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And I Even Speak Computer!

I'm a real old-time computer geek!   I can even read a binary dump!    Understanding how information is stored on a computer is really easy.   Take a cassette tape--the information on a cassette tape is stored in tiny bits of iron oxide (which is actually rust.)  The iron oxide particle is either charged, represented by a 1 or not charged, represented by a zero 0.   The zeros and ones are strung together and the raw information is stored like this:

010010010110011000100000011110010110111101110101001000000111010001101111011011110
110101100100000011101000110100001100101001000000111010001101001011011010110010100
100000011101000110111100100000011001000110010101100011011011110110010001100101001
000000111010001101000011010010111001100101100001000000110010001101111011001010111
001100100000011010010111010000100000011011010110010101100001011011100010000001110
100011010000110000101110100001000000111100101101111011101010010000001101000011000
010111011001100101001000000111010001101111011011110010000001101101011101010110001

Each distinct 0 or 1 is called a bit and if you string eight 0's and 1's together you get a byte and the data is read in bytes.

The data in it's 0 and 1 format is called binary.   We use a counting system called decimal--we count from zero to nine (10 numbers) and start over again--10 to 19 (another set of ten numbers) and so on.

Binary is base 2-- so you count two numbers and start over:

0
1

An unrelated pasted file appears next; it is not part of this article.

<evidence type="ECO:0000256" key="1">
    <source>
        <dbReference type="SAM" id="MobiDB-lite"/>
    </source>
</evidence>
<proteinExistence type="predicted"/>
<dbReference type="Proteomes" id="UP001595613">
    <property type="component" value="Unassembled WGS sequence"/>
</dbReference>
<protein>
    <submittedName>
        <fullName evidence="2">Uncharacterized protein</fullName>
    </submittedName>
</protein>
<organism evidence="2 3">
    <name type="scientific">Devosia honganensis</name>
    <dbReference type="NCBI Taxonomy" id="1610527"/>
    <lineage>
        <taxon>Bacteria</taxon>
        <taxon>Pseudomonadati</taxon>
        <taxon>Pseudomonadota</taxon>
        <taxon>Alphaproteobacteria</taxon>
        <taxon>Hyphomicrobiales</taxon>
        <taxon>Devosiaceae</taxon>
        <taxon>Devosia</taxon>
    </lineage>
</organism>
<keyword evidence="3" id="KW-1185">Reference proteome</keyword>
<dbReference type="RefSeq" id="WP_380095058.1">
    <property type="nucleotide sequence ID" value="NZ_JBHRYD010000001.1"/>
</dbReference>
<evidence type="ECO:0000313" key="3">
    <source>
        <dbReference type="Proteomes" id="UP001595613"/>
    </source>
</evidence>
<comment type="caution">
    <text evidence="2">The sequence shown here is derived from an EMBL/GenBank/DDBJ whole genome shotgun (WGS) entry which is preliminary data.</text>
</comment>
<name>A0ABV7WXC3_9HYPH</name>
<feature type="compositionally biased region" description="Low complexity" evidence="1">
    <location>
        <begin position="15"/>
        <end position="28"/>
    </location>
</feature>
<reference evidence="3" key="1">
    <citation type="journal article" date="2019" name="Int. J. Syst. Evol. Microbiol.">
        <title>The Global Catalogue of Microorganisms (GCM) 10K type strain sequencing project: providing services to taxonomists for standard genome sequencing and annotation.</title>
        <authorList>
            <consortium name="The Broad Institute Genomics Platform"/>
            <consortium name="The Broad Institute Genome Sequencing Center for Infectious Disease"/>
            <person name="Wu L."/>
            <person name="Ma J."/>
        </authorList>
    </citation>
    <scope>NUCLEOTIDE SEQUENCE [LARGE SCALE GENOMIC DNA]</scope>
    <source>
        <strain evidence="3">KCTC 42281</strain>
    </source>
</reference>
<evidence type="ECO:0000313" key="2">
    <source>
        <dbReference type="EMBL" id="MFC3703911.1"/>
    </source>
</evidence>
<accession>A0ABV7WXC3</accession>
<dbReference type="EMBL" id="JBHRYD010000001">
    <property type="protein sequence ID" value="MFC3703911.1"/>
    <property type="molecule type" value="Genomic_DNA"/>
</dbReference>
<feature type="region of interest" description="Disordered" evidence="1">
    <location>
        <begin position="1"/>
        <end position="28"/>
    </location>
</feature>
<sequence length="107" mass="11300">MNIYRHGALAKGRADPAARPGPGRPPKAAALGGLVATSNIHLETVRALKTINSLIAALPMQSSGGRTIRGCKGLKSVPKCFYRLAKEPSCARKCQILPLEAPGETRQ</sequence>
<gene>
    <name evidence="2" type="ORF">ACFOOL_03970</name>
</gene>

10  (said one-zero, equals two in decimal)
11  (said one-one, equals three in decimal)
100 (said one-zero-zero, equals four in decimal)

Binary is actally read by converting the bytes (eight 0's and 1's) into hexadecimal.   Hexadecimal (called hex for short) is a base 16 counting system:
Hex         Decimal
0       =   0
1       =   1
2       =   2
3       =   3
4       =   4
5       =   5
6       =   6
7       =   7
8       =   8
9       =   9
A       =   10
B       =   11
C       =   12
D       =   13
E       =   14
F       =   15
10     =   16
11     =   17
12    =    18

That's just an example of how to count.   All you really need to remember is 0-F.   It's really easy to convert binary into hex, you just need to know are powers of 2 (2 to the 3rd power, for instance, means you multiply two three times = 2*2*2 = 8)

2  to the 0th power = 1
2  to the 1st power = 2
2  to the 2nd power = 4
2  to the 3rd power = 8

So to convert each byte you break it in half and write 8421 over each half :
8421  8421
0100 1001

Then add together the numbers that have a one under them:

8421  8421
0100 1001      
0400  8001
0+4+0+0  = 4      8+0+0+1 = 9
= 49  (read four-nine, because it's hex)

It only gets confusing when it adds up to a number bigger than ten:

8421  8421
0110 1111
0420 8421

0+4+2+0 = 6   8+4+2+1 = F  (it equals 15 decimal, but we are writing these out in hex so it's represented by an F)
= 6F

Then you take the hex numbers and look them up on what's known as an ASCII chart which translates the hex numbers to letters of the alphabet:
http://www.asciitable.com/

According to the chart, 49 = I
and 6F = o

And that's how the computer stores information

deleted deleted 26-30 2 Responses Apr 8, 2008

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There are 10 kinds of people. Those who understand bianary and those who do not.

I see.